Inside the Native American Party UW Tried to Cancel
A party is a risk. Take a drink at a party, and you may quench your thirst or black out and wake up in the street. Make a pass at someone, and you might get rejected or wake up the next morning with him or her. Tease a stranger, and they'll become your best friend or maybe punch you in the face. The party I'm attending tonight took a risk and lost before it started. The invitation featured a caricature of a Native American, which (when someone put the invitation up on a UW listserv) landed the hosts in front of an unfriendly room of 50 people at a racial-sensitivity roundtable.
But the party goes on, and the tiny apartment is stuffed with people decked out in fake headdresses, mascara war paint, and Indian names (they name me "Drinks-for-Free," and "Ruins-the-Joke" and "Was-a-10-Now-a-6" are in attendance). It's supposed to be a joke—nearly everyone here recalls making these same fake headdresses in grade school. No one claims any native roots, but neither can they ignore the genocide our Thanksgiving myth glosses over. They claim that the party is supposed to mock the pervasive ignorance about Native American history we learned from our schools.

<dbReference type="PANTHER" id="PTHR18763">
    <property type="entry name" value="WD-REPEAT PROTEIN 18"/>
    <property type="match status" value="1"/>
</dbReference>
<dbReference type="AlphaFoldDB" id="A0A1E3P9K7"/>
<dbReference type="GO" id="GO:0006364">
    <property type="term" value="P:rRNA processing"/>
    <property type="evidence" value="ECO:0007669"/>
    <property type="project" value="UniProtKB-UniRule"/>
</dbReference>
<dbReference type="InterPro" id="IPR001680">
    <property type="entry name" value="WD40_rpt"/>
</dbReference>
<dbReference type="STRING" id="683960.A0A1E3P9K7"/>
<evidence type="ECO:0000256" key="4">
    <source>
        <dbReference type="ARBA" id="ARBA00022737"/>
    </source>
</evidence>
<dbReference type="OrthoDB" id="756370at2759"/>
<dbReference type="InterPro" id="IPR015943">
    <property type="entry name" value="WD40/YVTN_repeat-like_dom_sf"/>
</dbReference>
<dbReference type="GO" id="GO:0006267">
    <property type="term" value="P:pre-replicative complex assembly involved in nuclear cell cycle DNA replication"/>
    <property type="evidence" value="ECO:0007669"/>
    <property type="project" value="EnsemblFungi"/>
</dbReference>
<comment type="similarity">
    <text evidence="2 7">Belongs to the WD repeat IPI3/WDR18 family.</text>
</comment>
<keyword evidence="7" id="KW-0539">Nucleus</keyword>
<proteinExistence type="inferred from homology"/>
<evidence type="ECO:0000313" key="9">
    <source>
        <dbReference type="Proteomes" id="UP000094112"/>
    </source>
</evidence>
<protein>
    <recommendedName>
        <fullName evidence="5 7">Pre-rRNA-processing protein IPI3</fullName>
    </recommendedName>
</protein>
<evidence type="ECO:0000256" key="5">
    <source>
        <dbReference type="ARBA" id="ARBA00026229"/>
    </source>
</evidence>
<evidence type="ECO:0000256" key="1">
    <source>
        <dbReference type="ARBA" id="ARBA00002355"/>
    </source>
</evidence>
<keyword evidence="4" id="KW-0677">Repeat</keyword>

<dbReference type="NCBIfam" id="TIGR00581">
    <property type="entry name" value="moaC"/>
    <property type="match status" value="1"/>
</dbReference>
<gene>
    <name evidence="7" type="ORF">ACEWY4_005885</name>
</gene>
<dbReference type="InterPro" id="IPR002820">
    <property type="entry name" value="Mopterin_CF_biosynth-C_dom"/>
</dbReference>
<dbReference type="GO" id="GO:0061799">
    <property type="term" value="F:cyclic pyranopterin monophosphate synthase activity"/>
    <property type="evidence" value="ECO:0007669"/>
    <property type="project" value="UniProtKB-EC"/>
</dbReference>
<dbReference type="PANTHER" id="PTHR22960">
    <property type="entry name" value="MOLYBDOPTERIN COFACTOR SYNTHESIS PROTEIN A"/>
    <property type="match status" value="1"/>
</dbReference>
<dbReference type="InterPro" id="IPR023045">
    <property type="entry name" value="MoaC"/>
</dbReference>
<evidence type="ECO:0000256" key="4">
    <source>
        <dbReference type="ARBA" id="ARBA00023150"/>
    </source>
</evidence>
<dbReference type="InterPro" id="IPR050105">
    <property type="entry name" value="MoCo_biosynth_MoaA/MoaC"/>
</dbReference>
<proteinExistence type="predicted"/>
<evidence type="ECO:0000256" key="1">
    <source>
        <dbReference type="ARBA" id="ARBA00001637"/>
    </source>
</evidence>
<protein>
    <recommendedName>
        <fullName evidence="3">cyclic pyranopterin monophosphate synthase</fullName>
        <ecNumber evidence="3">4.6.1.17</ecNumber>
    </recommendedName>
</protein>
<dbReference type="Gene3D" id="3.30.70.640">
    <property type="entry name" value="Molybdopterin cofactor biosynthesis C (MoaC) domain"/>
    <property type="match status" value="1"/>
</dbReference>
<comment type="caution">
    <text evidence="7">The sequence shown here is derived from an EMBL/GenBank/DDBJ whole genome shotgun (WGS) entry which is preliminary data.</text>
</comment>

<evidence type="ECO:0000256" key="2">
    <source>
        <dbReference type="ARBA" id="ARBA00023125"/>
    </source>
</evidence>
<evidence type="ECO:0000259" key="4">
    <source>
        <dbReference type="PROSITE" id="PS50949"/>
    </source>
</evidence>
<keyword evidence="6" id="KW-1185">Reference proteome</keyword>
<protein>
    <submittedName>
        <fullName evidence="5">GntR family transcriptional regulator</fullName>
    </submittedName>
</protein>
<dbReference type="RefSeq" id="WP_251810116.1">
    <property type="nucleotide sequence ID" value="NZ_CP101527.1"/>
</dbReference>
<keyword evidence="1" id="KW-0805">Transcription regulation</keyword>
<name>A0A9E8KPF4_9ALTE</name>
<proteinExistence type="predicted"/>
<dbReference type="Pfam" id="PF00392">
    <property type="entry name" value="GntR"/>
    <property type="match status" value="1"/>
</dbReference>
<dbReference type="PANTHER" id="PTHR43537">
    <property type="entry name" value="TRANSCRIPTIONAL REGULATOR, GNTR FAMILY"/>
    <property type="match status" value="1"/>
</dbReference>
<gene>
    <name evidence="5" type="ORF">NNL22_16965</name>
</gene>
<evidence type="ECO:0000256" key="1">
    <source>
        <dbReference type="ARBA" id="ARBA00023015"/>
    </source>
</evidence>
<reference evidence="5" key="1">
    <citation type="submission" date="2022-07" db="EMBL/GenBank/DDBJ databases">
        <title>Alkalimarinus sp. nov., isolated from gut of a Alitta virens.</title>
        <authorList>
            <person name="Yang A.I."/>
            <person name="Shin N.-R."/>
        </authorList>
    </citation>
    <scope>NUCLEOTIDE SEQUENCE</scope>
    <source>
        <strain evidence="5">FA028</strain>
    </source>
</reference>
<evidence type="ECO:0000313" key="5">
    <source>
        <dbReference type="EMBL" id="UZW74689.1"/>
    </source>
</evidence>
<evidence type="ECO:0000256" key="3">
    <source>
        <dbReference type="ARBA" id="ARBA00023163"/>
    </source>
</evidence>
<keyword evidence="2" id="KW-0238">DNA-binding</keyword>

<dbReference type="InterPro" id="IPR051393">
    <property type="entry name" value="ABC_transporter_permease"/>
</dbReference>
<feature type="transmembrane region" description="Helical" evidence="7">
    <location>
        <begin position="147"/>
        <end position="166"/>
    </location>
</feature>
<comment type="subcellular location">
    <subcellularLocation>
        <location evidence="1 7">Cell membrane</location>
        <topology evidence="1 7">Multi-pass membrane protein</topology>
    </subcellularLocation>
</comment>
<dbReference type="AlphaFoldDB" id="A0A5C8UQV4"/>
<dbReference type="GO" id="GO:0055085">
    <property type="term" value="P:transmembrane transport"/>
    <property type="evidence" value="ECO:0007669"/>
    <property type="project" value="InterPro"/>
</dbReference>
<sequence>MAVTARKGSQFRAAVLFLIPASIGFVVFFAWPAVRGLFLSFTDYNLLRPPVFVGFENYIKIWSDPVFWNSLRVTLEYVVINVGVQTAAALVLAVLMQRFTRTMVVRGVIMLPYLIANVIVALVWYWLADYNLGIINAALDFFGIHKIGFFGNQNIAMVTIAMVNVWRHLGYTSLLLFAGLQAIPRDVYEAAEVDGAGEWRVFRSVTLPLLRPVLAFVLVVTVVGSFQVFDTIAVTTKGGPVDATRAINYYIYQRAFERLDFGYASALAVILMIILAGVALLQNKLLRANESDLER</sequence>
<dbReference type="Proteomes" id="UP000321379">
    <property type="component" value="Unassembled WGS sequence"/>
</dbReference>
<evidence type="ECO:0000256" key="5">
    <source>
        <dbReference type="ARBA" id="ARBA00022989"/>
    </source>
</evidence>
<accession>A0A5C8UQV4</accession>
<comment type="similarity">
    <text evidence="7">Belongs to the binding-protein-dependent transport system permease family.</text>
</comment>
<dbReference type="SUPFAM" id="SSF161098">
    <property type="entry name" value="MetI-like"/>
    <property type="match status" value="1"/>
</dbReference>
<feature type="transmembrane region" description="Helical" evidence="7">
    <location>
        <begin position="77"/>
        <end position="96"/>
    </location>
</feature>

Enough drinks in and the party takes on the usual risks of flirtation, screaming angry neighbors, shots at the Irish, and bingeing. The racial satire has been forgotten. Though the hosts' right to mock stereo-types may be in question, there's no shame in living out the self-destructive impulse in anyone who throws a party. Regardless of race.
Want The Stranger to charm you, even though you originally wanted to hassle the party reporter at your house party? E-mail the date, place, and party details to email@example.com.